The Arizona ACLU isn't giving out any details, but they've just issued a press advisory that at noon tomorrow they will announce a lawsuit, "on behalf of two Avondale residents who were illegally arrested and detained during a worksite raid conducted by the Maricopa County Sheriff's Office."
Though the ACLU's mum for the moment, my hunch is that the lawsuit will involve the February raid on Handyman Maintenance Inc., a county vendor located in Phoenix. During that bust, some 60 suspected illegal aliens ended up being arrested.
On the day of the raid, Julio Mora, 19, was taking his dad to work at HMI, when their vehicle was pulled over by the MCSO just outside the company. Both Mora, and his 66-year-old father were zip-tied and detained for three hours as they waited for the MCSO to check their identification. Each was humiliated and refused repeated requests to use the bathroom. Mora's dad, a diabetic, nearly wet himself, until he was allowed to go outside, next to a truck. Mora was allowed to go eventually, but the deputies still would not undo his restraints.
In April, Mora spoke at the House Judiciary Committee hearing looking into the 287(g) program and Sheriff Arpaio, the same hearing attended by then Mesa police chief George Gascon. And when the Rev. Al Sharpton was in town in June, Mora was on his radio show, explaining what happened to him. The Avondale-resident mentioned at that time that he and his father were preparing to pursue a lawsuit based on the February incident.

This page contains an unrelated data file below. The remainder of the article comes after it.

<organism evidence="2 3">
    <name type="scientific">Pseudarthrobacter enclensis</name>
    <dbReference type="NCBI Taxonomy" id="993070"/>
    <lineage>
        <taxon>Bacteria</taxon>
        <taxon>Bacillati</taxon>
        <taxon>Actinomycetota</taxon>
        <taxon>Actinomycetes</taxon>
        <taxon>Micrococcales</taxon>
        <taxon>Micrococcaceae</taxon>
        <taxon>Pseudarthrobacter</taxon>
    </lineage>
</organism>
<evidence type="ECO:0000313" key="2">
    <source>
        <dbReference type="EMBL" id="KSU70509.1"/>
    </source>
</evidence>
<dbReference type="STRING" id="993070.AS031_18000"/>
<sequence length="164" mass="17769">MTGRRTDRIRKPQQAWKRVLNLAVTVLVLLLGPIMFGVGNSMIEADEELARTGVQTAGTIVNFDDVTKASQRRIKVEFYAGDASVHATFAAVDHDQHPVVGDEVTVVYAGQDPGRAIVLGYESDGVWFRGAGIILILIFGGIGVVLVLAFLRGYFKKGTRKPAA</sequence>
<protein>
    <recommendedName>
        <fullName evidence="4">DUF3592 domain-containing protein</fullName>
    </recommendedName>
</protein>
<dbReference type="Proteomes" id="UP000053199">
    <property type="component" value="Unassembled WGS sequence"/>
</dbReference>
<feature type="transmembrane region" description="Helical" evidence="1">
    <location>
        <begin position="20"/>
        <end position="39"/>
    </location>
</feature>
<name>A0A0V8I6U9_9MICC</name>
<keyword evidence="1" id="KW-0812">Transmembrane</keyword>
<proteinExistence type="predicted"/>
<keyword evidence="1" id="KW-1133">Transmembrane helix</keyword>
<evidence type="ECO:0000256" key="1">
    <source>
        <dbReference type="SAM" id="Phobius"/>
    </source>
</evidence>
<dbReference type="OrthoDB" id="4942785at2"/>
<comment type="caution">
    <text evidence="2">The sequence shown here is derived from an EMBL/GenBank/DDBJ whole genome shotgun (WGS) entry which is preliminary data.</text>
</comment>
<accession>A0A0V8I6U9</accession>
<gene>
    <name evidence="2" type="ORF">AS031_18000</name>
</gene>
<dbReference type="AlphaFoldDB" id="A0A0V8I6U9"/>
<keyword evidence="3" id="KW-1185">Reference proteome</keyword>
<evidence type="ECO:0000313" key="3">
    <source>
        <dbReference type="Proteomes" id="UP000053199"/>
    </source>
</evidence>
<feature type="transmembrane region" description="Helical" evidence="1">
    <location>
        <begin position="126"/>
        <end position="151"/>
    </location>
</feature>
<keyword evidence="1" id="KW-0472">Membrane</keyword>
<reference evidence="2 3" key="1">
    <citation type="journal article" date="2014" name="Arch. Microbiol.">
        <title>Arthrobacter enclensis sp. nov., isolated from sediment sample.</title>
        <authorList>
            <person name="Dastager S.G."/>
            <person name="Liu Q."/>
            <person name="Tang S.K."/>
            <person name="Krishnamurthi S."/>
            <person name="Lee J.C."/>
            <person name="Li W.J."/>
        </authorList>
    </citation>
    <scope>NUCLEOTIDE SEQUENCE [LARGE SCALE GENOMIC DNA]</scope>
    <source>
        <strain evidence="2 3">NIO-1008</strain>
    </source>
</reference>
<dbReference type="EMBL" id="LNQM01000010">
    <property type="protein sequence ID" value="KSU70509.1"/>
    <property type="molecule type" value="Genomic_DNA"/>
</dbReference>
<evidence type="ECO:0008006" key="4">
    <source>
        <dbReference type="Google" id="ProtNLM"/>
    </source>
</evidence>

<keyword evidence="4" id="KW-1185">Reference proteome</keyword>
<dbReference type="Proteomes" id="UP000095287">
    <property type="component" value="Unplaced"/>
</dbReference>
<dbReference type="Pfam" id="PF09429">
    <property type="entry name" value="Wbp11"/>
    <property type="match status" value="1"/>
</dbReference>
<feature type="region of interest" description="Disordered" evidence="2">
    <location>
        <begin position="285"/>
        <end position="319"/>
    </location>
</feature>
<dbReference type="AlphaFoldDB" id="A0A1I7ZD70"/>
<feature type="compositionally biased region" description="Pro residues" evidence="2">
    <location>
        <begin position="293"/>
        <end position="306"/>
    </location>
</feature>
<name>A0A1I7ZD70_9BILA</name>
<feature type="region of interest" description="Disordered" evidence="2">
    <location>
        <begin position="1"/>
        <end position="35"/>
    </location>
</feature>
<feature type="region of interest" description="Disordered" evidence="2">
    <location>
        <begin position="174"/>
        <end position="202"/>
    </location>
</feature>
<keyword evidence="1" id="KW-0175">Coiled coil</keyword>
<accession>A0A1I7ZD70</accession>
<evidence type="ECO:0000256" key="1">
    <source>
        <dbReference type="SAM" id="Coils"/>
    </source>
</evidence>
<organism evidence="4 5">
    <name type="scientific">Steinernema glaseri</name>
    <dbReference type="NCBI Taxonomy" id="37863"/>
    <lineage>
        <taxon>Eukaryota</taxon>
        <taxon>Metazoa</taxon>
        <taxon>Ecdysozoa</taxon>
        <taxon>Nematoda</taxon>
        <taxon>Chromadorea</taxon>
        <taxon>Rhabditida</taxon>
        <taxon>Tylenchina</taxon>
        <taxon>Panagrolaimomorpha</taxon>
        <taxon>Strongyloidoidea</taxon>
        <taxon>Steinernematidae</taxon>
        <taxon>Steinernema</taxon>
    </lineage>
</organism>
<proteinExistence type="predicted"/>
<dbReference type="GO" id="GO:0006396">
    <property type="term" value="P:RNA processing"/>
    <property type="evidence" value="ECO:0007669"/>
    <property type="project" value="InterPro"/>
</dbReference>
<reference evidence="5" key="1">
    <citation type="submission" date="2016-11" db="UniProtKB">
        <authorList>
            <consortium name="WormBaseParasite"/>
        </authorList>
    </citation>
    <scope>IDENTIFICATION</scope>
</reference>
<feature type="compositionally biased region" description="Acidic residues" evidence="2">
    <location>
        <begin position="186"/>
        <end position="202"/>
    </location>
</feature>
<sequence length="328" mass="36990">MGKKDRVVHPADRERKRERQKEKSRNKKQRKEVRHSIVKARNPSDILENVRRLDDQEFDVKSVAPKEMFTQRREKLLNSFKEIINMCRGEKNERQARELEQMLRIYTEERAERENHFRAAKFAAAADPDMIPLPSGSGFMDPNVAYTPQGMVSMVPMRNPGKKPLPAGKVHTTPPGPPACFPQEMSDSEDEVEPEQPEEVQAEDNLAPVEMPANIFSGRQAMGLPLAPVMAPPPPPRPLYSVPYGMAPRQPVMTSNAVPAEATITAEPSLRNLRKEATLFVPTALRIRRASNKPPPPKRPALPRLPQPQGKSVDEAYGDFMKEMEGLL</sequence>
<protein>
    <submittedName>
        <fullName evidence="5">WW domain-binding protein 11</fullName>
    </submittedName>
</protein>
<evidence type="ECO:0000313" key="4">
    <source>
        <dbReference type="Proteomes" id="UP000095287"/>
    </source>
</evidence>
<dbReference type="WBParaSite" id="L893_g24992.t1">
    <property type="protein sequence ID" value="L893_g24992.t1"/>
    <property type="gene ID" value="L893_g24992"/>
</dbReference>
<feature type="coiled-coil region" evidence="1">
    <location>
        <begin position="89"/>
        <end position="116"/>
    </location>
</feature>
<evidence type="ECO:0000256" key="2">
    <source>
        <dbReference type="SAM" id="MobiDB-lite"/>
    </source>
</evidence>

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I could be wrong. There may be two other folks from Avondale who were falsely arrested during an MCSO raid. In any case, we should find out tomorrow at the ACLU's press conference. I hope the ACLU names DHS head Janet Napolitano in the lawsuit. Mora and his father's rights were violated under the color of federal law, with MCSO deputies exercising 287(g) authority. If the lawsuit is on the pair's behalf, both DHS and Immigration and Customs and Enforcement need to be held accountable for the father and son's malicious treatment.